Drive long enough on any main road in America—especially in what Sarah Palin calls “the real America”—and you’ll see a slew of billboards and church signs giving various bits of advice and warnings about the necessity of believing that Jesus of Nazareth died for your sins. Some signs are subtle. Others not so much:
There's nothing "free" about selling your soul to an eccentric preacher from the 1st century.
But the asbestos blankets will.
SPF 1 million please.
The sheer volume of these signs is something to behold, but is hardly surprising given the religiosity of the general population. According to the latest Gallup figures, more than 75% of Americans identify themselves as Christians; 55% percent say that religion is “very important” to them; nearly half of Americans believe that God created humans in their present form less than 10,000 years ago; only 15% believe that humans evolved without the hand of God guiding the process; and 61% of Americans said they would never vote for an atheist for president. These kinds of figures are not found anywhere else in the developed world.
In response to the prevalence of signs advocating Christianity and other religions, atheist organizations across the country have taken out ad space on billboards in more than 30 states to promote freethinking and secularism. Such billboards have included:
And bad ones at that.
Like the tortoise and the hare, but the Bible has nothing on Aesop.
Better to be good without God, than bad with him.
The billboard campaign has been spearheaded in large part by the Freedom From Religion Foundation, founded by former evangelical pastor-turned atheist Dan Barker. Although the amount of atheistic billboards is minuscule compared to those advocating religious causes, that hasn't prevented a good number of Christians from complaining that their feelings have been hurt by the signs. These are the same individuals who assert that anyone who does not believe that Jesus is the Messiah is destined for -- and even worthy of -- an eternity of torment in the pits of hell.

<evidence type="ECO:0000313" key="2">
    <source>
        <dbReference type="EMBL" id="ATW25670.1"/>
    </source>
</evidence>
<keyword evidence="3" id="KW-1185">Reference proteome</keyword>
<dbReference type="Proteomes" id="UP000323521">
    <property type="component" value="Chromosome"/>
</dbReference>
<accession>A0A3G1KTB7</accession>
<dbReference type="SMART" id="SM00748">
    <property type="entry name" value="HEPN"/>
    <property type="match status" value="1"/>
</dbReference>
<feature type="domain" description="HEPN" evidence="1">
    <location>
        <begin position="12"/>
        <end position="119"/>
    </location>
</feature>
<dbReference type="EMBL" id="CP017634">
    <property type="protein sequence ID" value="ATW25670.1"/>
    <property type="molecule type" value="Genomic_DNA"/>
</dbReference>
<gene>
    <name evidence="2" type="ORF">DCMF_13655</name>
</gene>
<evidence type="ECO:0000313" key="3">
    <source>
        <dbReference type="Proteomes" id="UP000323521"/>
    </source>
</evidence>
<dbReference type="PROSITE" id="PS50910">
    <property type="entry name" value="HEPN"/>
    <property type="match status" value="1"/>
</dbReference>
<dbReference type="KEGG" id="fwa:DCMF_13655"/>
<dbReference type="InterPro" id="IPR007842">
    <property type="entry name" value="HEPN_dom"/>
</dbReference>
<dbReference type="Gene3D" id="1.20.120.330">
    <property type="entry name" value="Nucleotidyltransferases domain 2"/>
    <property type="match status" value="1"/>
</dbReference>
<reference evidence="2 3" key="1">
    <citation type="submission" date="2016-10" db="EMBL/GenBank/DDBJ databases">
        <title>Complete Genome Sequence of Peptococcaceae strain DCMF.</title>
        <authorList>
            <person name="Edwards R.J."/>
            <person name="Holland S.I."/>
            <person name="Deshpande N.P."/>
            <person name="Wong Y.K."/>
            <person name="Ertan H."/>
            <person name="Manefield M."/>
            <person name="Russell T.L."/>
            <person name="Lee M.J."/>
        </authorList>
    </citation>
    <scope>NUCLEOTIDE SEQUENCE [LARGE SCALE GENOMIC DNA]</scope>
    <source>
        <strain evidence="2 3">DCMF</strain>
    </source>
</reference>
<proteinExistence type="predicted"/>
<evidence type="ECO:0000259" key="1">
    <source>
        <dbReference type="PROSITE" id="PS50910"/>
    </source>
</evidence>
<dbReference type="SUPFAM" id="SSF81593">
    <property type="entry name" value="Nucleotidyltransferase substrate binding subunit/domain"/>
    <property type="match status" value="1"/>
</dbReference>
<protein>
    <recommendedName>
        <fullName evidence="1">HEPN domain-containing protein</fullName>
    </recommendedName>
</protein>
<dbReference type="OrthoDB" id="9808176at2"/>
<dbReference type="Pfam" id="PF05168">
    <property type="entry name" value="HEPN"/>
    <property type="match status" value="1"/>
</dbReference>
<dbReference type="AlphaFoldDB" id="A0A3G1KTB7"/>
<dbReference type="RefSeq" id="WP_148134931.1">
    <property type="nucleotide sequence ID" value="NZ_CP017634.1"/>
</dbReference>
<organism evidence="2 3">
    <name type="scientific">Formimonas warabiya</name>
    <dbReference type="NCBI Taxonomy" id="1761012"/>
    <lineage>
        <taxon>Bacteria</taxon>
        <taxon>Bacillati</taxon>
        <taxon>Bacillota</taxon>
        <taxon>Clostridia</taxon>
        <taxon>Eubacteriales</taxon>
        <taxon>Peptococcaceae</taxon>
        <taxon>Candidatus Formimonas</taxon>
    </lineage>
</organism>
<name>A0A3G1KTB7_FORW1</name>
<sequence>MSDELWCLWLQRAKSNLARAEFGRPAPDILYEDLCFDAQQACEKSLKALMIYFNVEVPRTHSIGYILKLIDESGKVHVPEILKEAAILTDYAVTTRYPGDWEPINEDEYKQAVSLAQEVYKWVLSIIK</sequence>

In response to one billboard in Dallas criticizing the Catholic Church's record on women's rights, the archdiocese responded by saying, "We're very offended that an entity that has no knowledge or understanding of the church would erect a billboard of this nature."
In Columbus, Ohio, one church succeeded in pressuring a local billboard company to remove an ad that depicted a student with the caption, "I can be good without God."
In Pennsylvania, controversy ensued when an atheist billboard dared to quote the bible, specifically Colossians 3:22, which reads, "Slaves, obey your masters." The billboard was even vandalized.
And most recently, in Idaho, the Christian folks of that state have bemoaned being subjected to a similar campaign of non-Christian-themed advertising. Perish the thought.
The persecution-complex harbored by many of the faithful in the United States is a completely irrational and unfounded response to the growing acceptance of atheists and other freethinkers. (Witness the outcry against the supposed "war on Christmas.) Quite often these days, it is no longer necessary for atheists to hide the fact that they hold no belief in any god whatsoever. That's not to say that we don't have a long way to go when it comes to being more tolerant of this growing demographic, because we do. But as the ranks of the faithless increase, we can expect the screams of outrage from the religious to become louder, but hopefully less effective.